Abstract: Using a unique plant-level dataset we examine green productivity growth in Sweden’s heavily regulated pulp and paper industry, which has historically been a significant contributor to air and water pollution. Our exercise is interesting as Sweden has a unique regulatory structure where plants have to comply with national environmental regulatory standards and enforcement, along with decentralised plant-specific regulations. In our analysis, we use the sequential Malmquist-Luenberger productivity index which accounts for air and water pollutants as undesirable outputs. Some of our key findings are: (1) regulation has stimulated technical change related to pollution control, and has induced plants to catch up with the best-practice technology frontier with regard to effluent abatement; (2) large plants are more heavily regulated than small plants; (3) plants in environmentally less sensitive areas or those with local importance as employer face relatively lenient regulatory constraints; (4) environmental regulations trigger localized knowledge spillovers between nearby plants, boosting their green TFP growth.
    Keywords: TFP; DEA; Sequential Malmquist-Luenberger productivity index; pulp and paper industry; pollution; environmental regulations; enforcement; plant-specific regulation; productivity; Porter hypothesis.
    JEL: D24 L51 L60 Q52 Q53 Q58
    Date: 2014–04–24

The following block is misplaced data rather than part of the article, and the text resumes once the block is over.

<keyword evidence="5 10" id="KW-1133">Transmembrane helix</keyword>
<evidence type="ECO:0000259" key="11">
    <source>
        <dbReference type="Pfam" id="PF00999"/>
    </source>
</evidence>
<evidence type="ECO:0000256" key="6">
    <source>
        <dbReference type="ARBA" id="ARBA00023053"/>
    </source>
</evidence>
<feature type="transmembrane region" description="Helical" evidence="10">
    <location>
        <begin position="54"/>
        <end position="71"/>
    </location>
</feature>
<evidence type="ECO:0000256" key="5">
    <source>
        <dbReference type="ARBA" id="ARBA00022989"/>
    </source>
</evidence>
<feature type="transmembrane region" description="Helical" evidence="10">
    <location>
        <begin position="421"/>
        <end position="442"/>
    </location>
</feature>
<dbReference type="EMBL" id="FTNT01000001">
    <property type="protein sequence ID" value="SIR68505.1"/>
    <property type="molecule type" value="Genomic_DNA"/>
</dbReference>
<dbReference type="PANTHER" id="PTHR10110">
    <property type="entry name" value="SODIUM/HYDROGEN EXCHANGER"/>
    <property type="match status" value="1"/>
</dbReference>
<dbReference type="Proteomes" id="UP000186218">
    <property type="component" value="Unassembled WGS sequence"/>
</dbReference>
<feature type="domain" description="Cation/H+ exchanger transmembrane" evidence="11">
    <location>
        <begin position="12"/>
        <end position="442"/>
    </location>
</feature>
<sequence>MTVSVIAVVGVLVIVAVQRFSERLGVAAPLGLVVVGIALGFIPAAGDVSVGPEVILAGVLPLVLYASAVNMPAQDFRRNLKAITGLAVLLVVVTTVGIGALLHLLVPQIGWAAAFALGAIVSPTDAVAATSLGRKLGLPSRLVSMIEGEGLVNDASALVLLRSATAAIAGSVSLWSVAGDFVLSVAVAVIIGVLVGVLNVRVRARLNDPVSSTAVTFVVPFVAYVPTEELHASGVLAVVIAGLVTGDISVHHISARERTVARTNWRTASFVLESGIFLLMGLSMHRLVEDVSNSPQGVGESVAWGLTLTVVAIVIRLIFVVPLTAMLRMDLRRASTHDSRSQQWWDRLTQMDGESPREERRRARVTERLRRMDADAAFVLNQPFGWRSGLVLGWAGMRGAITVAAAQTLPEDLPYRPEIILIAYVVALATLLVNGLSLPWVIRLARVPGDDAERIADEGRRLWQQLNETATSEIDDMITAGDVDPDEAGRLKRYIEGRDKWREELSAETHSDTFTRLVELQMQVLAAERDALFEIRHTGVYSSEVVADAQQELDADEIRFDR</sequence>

3. By: Barra, Cristian; Zotti, Roberto
    Abstract: This paper applies a data envelopment analysis (DEA) method to assess technical efficiency of both private and public universities in Italy. Moving from the traditional context where inputs and outputs are assumed to be non-negative, a directional distance function approach has been applied in order to handle both desirable (i.e. number of graduates) and undesirable (i.e. number of dropouts) outputs. The findings based on a panel from academic year 2003/2004 to 2007/2008 reveal the presence of interesting geographical (both by macro areas and regions) and ownership (private, public) effects. Several quality and quantity proxies have also been used in order to check whether the estimates depend on the output specification. Finally, the possible evidence of variation in the universities’ performances by subject of study has been taken into account in order to check whether the results are still consistent comparing universities within subject rather than across subjects.
    Keywords: Data envelopment analysis; Negative data in DEA; Directional distance function; Higher education
    JEL: C14 C67 I21 I23
    Date: 2014–04
  4. By: Diego Prior (Department of Business, Universitat Autònoma de Barcelona, Spain); Emili Tortosa-Ausina (IVIE, Valencia and Department of Economics, Universidad Jaume I, Castellón, Spain); Manuel Illueca (IVIE, Valencia and Department of Finance and Accounting, Universidad Jaume I, Castellón, Spain); Mª Pilar García-Alcober (Department of Economics and business, Universidad CEU-Cardenal Herrera, Valencia, Spain)